One of the best known examples of thrust vectoring in an engine is the Rolls-Royce Pegasus engine installed in the Hawker Siddeley Harrier. Although thrust vectoring with the Harrier, also called "Vectoring In Forward Flight" or VIFFing, is actively discouraged by the Royal Air Force and Royal Navy, it is encouraged and actively practiced by the United States Marine Corps. This technique has been used in various experimental and development planes, some with vectored thrust in directions other than downwards.
The Lockheed Martin F-35 Lightning, currently in its development stage, incorporates a conventional afterburning turbofan which facilitates supersonic operation, together with a vertically mounted, low pressure shaft-driven remote fan, driven through a clutch during landing from the engine. The exhaust from this fan is deflected by a thrust vectoring nozzle to provide the appropriate combination of lift and propulsive thrust during transition.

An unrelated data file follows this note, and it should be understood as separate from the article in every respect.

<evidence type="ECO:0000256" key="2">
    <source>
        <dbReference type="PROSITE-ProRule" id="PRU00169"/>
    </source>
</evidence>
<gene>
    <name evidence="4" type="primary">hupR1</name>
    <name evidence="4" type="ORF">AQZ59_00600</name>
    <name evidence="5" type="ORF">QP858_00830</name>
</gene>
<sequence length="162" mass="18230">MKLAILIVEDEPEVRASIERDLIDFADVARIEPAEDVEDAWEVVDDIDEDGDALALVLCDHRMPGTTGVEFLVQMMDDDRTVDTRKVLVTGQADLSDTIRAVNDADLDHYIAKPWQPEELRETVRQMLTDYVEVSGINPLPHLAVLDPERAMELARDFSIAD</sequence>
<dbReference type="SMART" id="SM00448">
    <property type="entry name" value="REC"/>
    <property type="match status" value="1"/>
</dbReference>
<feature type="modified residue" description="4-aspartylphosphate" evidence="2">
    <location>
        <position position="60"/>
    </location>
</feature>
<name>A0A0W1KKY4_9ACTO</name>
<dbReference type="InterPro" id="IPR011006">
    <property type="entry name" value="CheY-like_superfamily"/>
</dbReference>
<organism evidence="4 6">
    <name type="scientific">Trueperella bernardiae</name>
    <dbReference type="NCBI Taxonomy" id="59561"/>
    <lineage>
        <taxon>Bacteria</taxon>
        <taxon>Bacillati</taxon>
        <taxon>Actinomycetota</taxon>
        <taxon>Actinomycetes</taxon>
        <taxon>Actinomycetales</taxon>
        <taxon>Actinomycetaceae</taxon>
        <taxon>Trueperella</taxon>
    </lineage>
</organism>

The Sukhoi Su-30 MKI, powered by two AI-31FP afterburning turbofans, is an aircraft that employs 2D thrust vectoring, which makes it highly maneuverable. The Su-30 is capable of near-zero airspeed at high angles of attack and dynamic aerobatics in negative speeds up to 200 km/h. The thrust vectoring nozzles of the MKI are mounted 32 degrees outward to the longitudinal engine axis and can be deflected approximately 15 degrees in the vertical plane. This produces the cork-screw effect and enhances the turning capability of the aircraft.